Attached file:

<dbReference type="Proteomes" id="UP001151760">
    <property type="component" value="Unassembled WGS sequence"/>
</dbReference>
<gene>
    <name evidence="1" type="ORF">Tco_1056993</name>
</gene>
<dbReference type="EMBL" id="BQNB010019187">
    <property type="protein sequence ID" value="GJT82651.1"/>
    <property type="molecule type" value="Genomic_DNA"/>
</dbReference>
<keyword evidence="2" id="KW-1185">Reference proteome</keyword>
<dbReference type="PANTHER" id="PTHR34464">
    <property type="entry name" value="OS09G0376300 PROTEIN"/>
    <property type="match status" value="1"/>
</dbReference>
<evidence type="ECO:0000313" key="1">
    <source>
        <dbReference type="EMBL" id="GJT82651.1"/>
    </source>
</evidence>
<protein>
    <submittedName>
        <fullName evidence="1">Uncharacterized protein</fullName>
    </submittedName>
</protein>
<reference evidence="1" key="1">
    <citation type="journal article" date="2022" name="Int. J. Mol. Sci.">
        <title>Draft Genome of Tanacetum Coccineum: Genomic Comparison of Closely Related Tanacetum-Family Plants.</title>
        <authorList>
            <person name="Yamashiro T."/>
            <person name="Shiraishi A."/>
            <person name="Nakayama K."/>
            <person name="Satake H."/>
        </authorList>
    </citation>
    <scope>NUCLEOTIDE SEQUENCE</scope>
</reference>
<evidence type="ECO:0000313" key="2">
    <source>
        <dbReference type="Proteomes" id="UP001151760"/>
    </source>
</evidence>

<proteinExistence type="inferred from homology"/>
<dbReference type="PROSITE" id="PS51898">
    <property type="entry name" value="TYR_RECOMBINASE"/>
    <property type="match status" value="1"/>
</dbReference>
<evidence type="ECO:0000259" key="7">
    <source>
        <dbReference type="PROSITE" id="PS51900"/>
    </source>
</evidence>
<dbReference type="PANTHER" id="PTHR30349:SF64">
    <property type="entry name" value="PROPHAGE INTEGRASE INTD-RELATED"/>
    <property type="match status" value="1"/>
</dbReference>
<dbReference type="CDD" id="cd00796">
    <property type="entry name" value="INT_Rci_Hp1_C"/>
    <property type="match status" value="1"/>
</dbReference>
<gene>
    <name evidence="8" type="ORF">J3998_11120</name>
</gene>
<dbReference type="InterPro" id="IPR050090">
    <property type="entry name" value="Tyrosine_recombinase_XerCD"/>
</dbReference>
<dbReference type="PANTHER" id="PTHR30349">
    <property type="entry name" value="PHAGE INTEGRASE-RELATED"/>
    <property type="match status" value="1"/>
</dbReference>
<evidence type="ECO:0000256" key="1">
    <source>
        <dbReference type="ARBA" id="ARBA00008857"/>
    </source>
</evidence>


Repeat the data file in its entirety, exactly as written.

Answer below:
<dbReference type="Proteomes" id="UP001151760">
    <property type="component" value="Unassembled WGS sequence"/>
</dbReference>
<gene>
    <name evidence="1" type="ORF">Tco_1056993</name>
</gene>
<dbReference type="EMBL" id="BQNB010019187">
    <property type="protein sequence ID" value="GJT82651.1"/>
    <property type="molecule type" value="Genomic_DNA"/>
</dbReference>
<keyword evidence="2" id="KW-1185">Reference proteome</keyword>
<dbReference type="PANTHER" id="PTHR34464">
    <property type="entry name" value="OS09G0376300 PROTEIN"/>
    <property type="match status" value="1"/>
</dbReference>
<evidence type="ECO:0000313" key="1">
    <source>
        <dbReference type="EMBL" id="GJT82651.1"/>
    </source>
</evidence>
<protein>
    <submittedName>
        <fullName evidence="1">Uncharacterized protein</fullName>
    </submittedName>
</protein>
<reference evidence="1" key="1">
    <citation type="journal article" date="2022" name="Int. J. Mol. Sci.">
        <title>Draft Genome of Tanacetum Coccineum: Genomic Comparison of Closely Related Tanacetum-Family Plants.</title>
        <authorList>
            <person name="Yamashiro T."/>
            <person name="Shiraishi A."/>
            <person name="Nakayama K."/>
            <person name="Satake H."/>
        </authorList>
    </citation>
    <scope>NUCLEOTIDE SEQUENCE</scope>
</reference>
<evidence type="ECO:0000313" key="2">
    <source>
        <dbReference type="Proteomes" id="UP001151760"/>
    </source>
</evidence>

<proteinExistence type="inferred from homology"/>
<dbReference type="PROSITE" id="PS51898">
    <property type="entry name" value="TYR_RECOMBINASE"/>
    <property type="match status" value="1"/>
</dbReference>
<evidence type="ECO:0000259" key="7">
    <source>
        <dbReference type="PROSITE" id="PS51900"/>
    </source>
</evidence>
<dbReference type="PANTHER" id="PTHR30349:SF64">
    <property type="entry name" value="PROPHAGE INTEGRASE INTD-RELATED"/>
    <property type="match status" value="1"/>
</dbReference>
<dbReference type="CDD" id="cd00796">
    <property type="entry name" value="INT_Rci_Hp1_C"/>
    <property type="match status" value="1"/>
</dbReference>
<gene>
    <name evidence="8" type="ORF">J3998_11120</name>
</gene>
<dbReference type="InterPro" id="IPR050090">
    <property type="entry name" value="Tyrosine_recombinase_XerCD"/>
</dbReference>
<dbReference type="PANTHER" id="PTHR30349">
    <property type="entry name" value="PHAGE INTEGRASE-RELATED"/>
    <property type="match status" value="1"/>
</dbReference>
<evidence type="ECO:0000256" key="1">
    <source>
        <dbReference type="ARBA" id="ARBA00008857"/>
    </source>
</evidence>